Rob Lederer, B’78, was at the Responsible Business Alliance’s annual conference when he received an urgent call. As executive director of the RBA, a nonprofit organization focused on corporate social responsibility, or CSR, in global supply chains, he was hesitant to leave the stage but was told that someone from the U.S. government was on the phone, and it was important.

Several days later, he was at the White House to accept the 2019 Presidential Award for Extraordinary Efforts to Combat Trafficking in Persons for the RBA’s work and leadership “to push for industrywide change to enhance worker protections, transform the market for ethical recruitment practices, and promote strong management systems to prevent human trafficking and trafficking risks in global supply chains.”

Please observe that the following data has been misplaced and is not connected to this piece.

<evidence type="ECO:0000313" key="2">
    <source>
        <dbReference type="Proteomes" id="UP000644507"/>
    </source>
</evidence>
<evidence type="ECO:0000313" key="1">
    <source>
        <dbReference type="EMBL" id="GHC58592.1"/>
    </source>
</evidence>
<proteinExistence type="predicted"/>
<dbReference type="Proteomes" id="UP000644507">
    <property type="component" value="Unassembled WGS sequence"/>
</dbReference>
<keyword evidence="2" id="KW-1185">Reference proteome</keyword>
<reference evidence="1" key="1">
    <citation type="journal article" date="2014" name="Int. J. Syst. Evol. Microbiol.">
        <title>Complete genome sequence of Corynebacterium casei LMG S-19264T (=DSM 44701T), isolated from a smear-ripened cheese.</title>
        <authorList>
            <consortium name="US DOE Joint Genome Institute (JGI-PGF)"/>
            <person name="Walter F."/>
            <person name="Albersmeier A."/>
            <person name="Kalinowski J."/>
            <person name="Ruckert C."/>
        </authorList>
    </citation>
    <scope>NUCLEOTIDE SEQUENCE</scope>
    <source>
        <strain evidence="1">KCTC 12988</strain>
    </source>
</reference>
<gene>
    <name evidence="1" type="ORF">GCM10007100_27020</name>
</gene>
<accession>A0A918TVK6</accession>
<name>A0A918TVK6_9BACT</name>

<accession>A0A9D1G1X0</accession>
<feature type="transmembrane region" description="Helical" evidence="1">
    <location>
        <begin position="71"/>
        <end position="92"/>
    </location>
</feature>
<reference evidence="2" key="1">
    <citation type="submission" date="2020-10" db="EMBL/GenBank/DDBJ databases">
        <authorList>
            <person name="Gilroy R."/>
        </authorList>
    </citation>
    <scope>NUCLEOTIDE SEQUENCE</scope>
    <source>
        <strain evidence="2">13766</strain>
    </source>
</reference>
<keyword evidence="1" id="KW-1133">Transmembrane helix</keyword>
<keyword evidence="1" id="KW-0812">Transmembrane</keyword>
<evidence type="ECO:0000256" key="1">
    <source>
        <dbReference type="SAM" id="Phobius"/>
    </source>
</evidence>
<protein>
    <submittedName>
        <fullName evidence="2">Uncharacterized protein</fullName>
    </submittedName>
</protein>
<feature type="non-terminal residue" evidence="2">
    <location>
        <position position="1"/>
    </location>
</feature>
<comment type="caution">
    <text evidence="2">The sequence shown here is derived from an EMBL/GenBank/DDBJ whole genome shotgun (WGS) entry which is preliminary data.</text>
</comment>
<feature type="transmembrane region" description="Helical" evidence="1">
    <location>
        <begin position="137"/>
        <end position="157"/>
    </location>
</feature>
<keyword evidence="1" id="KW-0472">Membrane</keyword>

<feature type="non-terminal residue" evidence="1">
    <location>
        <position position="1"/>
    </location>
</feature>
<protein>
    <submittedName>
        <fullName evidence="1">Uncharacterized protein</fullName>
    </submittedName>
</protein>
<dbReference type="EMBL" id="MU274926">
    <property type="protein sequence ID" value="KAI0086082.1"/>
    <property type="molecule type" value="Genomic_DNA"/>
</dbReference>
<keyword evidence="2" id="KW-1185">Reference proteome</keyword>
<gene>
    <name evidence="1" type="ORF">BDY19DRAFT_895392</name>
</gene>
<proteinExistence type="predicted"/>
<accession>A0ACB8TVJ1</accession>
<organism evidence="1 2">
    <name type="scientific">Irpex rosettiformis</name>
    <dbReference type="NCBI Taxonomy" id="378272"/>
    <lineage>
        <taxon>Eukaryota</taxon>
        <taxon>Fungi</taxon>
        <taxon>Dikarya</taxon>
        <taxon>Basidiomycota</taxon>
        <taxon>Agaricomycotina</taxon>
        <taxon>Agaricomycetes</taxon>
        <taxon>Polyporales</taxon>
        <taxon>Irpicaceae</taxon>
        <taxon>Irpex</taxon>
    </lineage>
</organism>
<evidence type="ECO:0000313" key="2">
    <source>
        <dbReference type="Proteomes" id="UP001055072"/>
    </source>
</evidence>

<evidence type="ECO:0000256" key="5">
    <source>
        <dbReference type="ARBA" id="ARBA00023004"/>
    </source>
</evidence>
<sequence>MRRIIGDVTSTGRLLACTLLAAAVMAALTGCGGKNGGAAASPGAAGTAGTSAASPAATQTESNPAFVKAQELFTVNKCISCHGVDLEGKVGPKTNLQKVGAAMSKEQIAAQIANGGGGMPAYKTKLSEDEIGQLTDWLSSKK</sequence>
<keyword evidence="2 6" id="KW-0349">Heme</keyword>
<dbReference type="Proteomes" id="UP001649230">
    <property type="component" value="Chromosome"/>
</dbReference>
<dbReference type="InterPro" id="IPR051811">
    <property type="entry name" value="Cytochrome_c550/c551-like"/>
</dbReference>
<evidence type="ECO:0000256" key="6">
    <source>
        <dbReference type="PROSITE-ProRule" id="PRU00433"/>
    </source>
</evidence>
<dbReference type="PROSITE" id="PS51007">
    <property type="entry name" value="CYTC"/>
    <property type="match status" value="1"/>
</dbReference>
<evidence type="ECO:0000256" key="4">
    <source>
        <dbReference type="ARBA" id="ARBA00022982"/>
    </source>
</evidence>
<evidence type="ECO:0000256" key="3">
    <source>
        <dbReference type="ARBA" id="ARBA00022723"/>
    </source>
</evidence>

His organization focuses on the entire supply chain for large companies, including supplier factories in Asia and Mexico, where risks of forced and bonded labor are major challenges. “Our work touches the lives of millions around the world,” he said. “These workers are the most vulnerable.”

The RBA’s growth and impact are points of pride for Lederer, who was its first full-time staff member. The alliance — which has offices in North America, Europe, and Asia — has a developed a code of conduct and a range of programs, training, and assessment tools to support continual improvement. Nearly 400 companies that directly employ more 21.5 million people and manufacture in more than 120 countries are members of the RBA and its initiatives.

“The companies come together for a mission of good. At the end of the day, many determine what they do based on what people care about,” said Lederer, noting a growing CSR trend across the globe. Adopting the best CSR practices can be expensive, but today, many customers demand it.

“It’s a journey. The companies have to believe in it from their core mission.”